Chrysler assembles the Ram 1500 at a Warren, Michigan, plant that operates on two shifts. The company also makes regular-cab 1500s and heavy-duty Ram pickups in Saltillo, Mexico.
“We’ve got additional production capacity,” Diaz said. “That’s something that we are watching very carefully so that when that time comes, we can react quickly.”
Chrysler will begin selling its refreshed heavy-duty Ram pickup in mid-2013, Richard Palmer, the company’s chief financial officer, said on a July 31 conference call.
The automaker is taking orders from fleet customers for heavy-duty Rams that can run on both conventional gasoline and compressed natural gas. Demand has “far exceeded” the company’s expectations, Diaz said, declining to provide figures.
“We’re starting to get a lot of feedback from retail buyers saying that they’re very interested in CNG,” Diaz said. “As the economies of scale continue with us being able to build more of these -- let’s say we end up deciding to go into a retail initiative with it -- that’s just going to make the cost go down even further.”
Marchionne has argued that natural-gas engines are cheaper than competing technologies and that plug-in hybrid and electric cars, which competitors such as GM, Nissan Motor Co. and Toyota Motor Corp. are selling, present “too many obstacles” such as the recharge time for batteries.
Chrysler’s Ram 2500 Heavy Duty CNG pickup for fleet and commercial customers features both compressed gas storage tanks and a conventional gasoline fuel tank, the company said in a March 6 statement. The truck is designed to go 255 miles on compressed natural gas before switching to the 8-gallon (30- liter) reserve tank, extending the range to 367 miles.
The market for natural-gas vehicles could reach 10 percent of U.S. new-vehicle sales in about 20 years, Reginald Modlin, director of regulatory affairs for Chrysler, said in written testimony before the Senate’s Energy and Natural Resources Committee on July 24.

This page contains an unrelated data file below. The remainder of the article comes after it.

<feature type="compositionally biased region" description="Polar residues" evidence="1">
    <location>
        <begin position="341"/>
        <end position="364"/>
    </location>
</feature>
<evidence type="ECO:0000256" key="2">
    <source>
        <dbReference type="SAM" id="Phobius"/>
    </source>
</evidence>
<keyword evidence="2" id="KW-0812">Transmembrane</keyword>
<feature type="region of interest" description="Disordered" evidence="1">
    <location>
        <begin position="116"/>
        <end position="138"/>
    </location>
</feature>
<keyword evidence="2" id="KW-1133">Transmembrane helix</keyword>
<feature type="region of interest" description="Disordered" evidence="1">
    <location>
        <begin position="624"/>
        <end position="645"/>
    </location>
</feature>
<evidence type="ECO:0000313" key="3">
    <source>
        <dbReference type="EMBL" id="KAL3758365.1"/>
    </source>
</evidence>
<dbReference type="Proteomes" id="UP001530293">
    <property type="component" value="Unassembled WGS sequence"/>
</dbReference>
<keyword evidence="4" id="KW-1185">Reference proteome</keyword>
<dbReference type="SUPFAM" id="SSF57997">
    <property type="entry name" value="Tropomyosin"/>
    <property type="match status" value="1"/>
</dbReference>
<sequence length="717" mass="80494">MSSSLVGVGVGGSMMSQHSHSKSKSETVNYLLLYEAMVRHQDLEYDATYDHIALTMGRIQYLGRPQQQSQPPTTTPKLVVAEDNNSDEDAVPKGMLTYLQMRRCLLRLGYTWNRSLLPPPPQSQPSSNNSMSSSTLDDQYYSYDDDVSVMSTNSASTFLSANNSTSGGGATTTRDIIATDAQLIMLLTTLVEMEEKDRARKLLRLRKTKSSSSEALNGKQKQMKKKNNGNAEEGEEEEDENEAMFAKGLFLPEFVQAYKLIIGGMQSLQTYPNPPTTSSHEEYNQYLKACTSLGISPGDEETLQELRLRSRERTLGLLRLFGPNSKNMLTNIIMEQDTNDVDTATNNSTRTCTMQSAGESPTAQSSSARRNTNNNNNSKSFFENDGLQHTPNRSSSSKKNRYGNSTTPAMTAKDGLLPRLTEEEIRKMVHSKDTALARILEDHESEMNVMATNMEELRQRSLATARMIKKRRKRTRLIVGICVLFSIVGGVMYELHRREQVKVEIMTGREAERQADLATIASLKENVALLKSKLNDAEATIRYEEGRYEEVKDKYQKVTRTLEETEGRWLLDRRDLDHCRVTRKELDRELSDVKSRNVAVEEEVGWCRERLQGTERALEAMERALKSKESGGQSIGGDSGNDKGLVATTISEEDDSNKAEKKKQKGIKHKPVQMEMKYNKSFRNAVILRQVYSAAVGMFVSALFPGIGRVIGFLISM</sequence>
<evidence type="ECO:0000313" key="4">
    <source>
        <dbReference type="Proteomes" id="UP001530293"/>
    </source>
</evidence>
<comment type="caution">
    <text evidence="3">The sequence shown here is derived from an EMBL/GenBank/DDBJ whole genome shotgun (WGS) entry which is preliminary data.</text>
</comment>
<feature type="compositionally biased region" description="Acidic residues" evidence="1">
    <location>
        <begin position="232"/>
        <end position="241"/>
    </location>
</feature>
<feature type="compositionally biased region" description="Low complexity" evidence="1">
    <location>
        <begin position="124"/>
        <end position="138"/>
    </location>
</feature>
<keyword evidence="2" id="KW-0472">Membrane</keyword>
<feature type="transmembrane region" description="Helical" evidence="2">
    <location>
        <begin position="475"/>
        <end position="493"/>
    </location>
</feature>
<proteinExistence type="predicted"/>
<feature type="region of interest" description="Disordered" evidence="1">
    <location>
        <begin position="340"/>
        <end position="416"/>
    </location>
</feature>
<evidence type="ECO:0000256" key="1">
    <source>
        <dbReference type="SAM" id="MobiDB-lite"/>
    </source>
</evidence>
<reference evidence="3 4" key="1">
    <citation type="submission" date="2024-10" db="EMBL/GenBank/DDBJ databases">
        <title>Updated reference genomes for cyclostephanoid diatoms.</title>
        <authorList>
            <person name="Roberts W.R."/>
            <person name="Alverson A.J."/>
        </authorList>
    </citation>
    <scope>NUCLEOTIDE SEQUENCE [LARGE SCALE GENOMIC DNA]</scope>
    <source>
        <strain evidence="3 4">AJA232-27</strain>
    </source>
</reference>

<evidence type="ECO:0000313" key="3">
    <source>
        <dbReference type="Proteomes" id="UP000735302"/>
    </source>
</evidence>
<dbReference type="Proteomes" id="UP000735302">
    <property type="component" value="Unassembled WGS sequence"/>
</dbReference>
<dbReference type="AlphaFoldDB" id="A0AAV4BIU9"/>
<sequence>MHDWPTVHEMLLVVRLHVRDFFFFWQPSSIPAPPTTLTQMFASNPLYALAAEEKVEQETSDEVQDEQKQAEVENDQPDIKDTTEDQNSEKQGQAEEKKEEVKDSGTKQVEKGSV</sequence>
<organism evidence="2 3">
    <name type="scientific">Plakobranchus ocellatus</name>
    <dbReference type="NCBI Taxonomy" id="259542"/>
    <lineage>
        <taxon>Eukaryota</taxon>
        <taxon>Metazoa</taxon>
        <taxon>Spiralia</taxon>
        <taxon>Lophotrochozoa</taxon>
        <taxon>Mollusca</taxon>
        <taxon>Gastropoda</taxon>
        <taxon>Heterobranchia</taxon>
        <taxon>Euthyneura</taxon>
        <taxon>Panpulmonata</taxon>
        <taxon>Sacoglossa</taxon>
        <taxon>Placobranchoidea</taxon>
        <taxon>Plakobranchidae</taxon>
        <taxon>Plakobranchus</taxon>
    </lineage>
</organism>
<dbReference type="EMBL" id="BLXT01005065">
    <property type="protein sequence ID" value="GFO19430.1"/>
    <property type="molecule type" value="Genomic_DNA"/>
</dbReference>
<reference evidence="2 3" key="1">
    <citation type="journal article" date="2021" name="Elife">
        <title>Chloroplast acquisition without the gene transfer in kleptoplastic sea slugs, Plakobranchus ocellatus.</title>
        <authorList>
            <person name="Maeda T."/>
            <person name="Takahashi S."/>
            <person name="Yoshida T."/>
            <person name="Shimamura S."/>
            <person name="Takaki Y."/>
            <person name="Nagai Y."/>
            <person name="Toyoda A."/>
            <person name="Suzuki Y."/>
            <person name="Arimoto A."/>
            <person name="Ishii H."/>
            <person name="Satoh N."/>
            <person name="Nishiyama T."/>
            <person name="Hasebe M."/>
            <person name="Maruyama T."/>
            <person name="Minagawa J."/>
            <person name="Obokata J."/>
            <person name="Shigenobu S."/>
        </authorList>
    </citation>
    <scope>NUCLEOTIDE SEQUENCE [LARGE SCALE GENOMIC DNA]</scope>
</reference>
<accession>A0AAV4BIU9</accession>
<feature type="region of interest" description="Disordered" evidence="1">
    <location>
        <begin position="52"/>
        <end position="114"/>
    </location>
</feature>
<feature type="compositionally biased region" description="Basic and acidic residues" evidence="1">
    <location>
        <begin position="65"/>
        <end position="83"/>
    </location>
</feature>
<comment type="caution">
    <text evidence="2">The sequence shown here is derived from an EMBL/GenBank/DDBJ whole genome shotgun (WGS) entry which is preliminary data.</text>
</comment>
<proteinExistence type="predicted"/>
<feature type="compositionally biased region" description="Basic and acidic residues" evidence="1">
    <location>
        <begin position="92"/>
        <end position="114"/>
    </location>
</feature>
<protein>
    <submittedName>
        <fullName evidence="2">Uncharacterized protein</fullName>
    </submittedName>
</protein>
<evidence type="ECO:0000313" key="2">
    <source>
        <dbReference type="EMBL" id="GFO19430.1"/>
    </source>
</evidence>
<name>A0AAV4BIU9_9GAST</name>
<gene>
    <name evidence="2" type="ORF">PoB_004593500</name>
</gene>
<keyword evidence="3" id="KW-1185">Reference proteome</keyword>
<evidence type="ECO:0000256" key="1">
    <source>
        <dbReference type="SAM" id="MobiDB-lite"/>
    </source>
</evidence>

The U.S. “can learn a lot” from how Italy built its market for vehicles powered by compressed natural gas, Modlin told the committee. The market in Italy has expanded thanks in part to incentives that fully offset hardware costs and investments in refueling stations, he said. Fiat has claimed 80 percent of the compressed-natural-gas vehicle market in Europe.
“My own personal feeling is that CNG is going to be the sleeper technology of the future that’s going to make people go ‘Whoa, didn’t see that coming,’” Diaz said. “We’re going to be the beneficiaries of it because of the prowess of our partners at Fiat in CNG technology.”
Chrysler is still contemplating whether to build a mid-size pickup after exiting that segment last year, Diaz said. The automaker ceased output of the Dodge Dakota in August 2011.
“We’re trying to figure out, do we build just the North American small-truck only, or do we build one that fits for all applications and has economies of scale?” he said. “No decision has even come close to being made there.”